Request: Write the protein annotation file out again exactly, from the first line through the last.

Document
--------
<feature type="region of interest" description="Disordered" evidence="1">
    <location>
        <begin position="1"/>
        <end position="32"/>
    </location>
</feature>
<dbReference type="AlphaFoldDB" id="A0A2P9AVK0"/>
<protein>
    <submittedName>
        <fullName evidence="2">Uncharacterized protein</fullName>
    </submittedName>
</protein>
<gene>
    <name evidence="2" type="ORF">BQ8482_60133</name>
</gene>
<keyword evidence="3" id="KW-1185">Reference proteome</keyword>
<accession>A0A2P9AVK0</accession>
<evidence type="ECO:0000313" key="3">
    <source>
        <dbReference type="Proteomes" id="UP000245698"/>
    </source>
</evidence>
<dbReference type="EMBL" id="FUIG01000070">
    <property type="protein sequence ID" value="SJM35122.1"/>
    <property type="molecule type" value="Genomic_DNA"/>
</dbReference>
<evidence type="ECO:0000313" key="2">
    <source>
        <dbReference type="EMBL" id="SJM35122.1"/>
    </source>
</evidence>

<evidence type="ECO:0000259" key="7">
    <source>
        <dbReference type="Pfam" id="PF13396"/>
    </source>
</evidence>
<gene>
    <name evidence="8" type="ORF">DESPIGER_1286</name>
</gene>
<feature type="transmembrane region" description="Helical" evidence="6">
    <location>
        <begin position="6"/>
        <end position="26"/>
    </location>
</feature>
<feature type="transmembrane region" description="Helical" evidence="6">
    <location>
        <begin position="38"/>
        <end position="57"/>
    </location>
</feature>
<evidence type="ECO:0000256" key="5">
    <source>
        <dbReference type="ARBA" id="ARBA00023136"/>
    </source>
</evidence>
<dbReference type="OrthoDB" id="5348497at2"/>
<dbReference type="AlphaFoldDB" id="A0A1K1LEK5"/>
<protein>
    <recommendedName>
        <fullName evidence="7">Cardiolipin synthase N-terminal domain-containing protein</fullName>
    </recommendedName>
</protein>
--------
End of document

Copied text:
<feature type="region of interest" description="Disordered" evidence="1">
    <location>
        <begin position="1"/>
        <end position="32"/>
    </location>
</feature>
<dbReference type="AlphaFoldDB" id="A0A2P9AVK0"/>
<protein>
    <submittedName>
        <fullName evidence="2">Uncharacterized protein</fullName>
    </submittedName>
</protein>
<gene>
    <name evidence="2" type="ORF">BQ8482_60133</name>
</gene>
<keyword evidence="3" id="KW-1185">Reference proteome</keyword>
<accession>A0A2P9AVK0</accession>
<evidence type="ECO:0000313" key="3">
    <source>
        <dbReference type="Proteomes" id="UP000245698"/>
    </source>
</evidence>
<dbReference type="EMBL" id="FUIG01000070">
    <property type="protein sequence ID" value="SJM35122.1"/>
    <property type="molecule type" value="Genomic_DNA"/>
</dbReference>
<evidence type="ECO:0000313" key="2">
    <source>
        <dbReference type="EMBL" id="SJM35122.1"/>
    </source>
</evidence>

<evidence type="ECO:0000259" key="7">
    <source>
        <dbReference type="Pfam" id="PF13396"/>
    </source>
</evidence>
<gene>
    <name evidence="8" type="ORF">DESPIGER_1286</name>
</gene>
<feature type="transmembrane region" description="Helical" evidence="6">
    <location>
        <begin position="6"/>
        <end position="26"/>
    </location>
</feature>
<feature type="transmembrane region" description="Helical" evidence="6">
    <location>
        <begin position="38"/>
        <end position="57"/>
    </location>
</feature>
<evidence type="ECO:0000256" key="5">
    <source>
        <dbReference type="ARBA" id="ARBA00023136"/>
    </source>
</evidence>
<dbReference type="OrthoDB" id="5348497at2"/>
<dbReference type="AlphaFoldDB" id="A0A1K1LEK5"/>
<protein>
    <recommendedName>
        <fullName evidence="7">Cardiolipin synthase N-terminal domain-containing protein</fullName>
    </recommendedName>
</protein>